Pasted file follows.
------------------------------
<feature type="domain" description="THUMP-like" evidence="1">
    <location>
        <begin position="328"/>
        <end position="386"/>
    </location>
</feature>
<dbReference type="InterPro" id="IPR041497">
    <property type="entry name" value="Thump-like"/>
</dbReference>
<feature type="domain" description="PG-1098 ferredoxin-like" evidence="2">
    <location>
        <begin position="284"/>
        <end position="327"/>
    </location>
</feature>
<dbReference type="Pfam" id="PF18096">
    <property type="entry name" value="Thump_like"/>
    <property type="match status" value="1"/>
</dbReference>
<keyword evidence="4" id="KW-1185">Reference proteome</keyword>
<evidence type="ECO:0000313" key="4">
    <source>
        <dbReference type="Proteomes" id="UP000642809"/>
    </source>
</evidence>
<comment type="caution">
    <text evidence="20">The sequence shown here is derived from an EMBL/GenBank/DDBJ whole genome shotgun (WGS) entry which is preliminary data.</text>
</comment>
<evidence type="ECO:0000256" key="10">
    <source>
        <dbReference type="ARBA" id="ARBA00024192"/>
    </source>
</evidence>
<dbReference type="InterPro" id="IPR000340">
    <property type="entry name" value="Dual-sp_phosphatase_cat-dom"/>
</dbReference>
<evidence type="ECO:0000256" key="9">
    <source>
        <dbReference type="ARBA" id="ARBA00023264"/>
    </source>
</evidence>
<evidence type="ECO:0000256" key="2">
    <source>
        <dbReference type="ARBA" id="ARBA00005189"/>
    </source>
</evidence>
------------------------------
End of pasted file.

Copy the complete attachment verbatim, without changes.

<feature type="domain" description="THUMP-like" evidence="1">
    <location>
        <begin position="328"/>
        <end position="386"/>
    </location>
</feature>
<dbReference type="InterPro" id="IPR041497">
    <property type="entry name" value="Thump-like"/>
</dbReference>
<feature type="domain" description="PG-1098 ferredoxin-like" evidence="2">
    <location>
        <begin position="284"/>
        <end position="327"/>
    </location>
</feature>
<dbReference type="Pfam" id="PF18096">
    <property type="entry name" value="Thump_like"/>
    <property type="match status" value="1"/>
</dbReference>
<keyword evidence="4" id="KW-1185">Reference proteome</keyword>
<evidence type="ECO:0000313" key="4">
    <source>
        <dbReference type="Proteomes" id="UP000642809"/>
    </source>
</evidence>
<comment type="caution">
    <text evidence="20">The sequence shown here is derived from an EMBL/GenBank/DDBJ whole genome shotgun (WGS) entry which is preliminary data.</text>
</comment>
<evidence type="ECO:0000256" key="10">
    <source>
        <dbReference type="ARBA" id="ARBA00024192"/>
    </source>
</evidence>
<dbReference type="InterPro" id="IPR000340">
    <property type="entry name" value="Dual-sp_phosphatase_cat-dom"/>
</dbReference>
<evidence type="ECO:0000256" key="9">
    <source>
        <dbReference type="ARBA" id="ARBA00023264"/>
    </source>
</evidence>
<evidence type="ECO:0000256" key="2">
    <source>
        <dbReference type="ARBA" id="ARBA00005189"/>
    </source>
</evidence>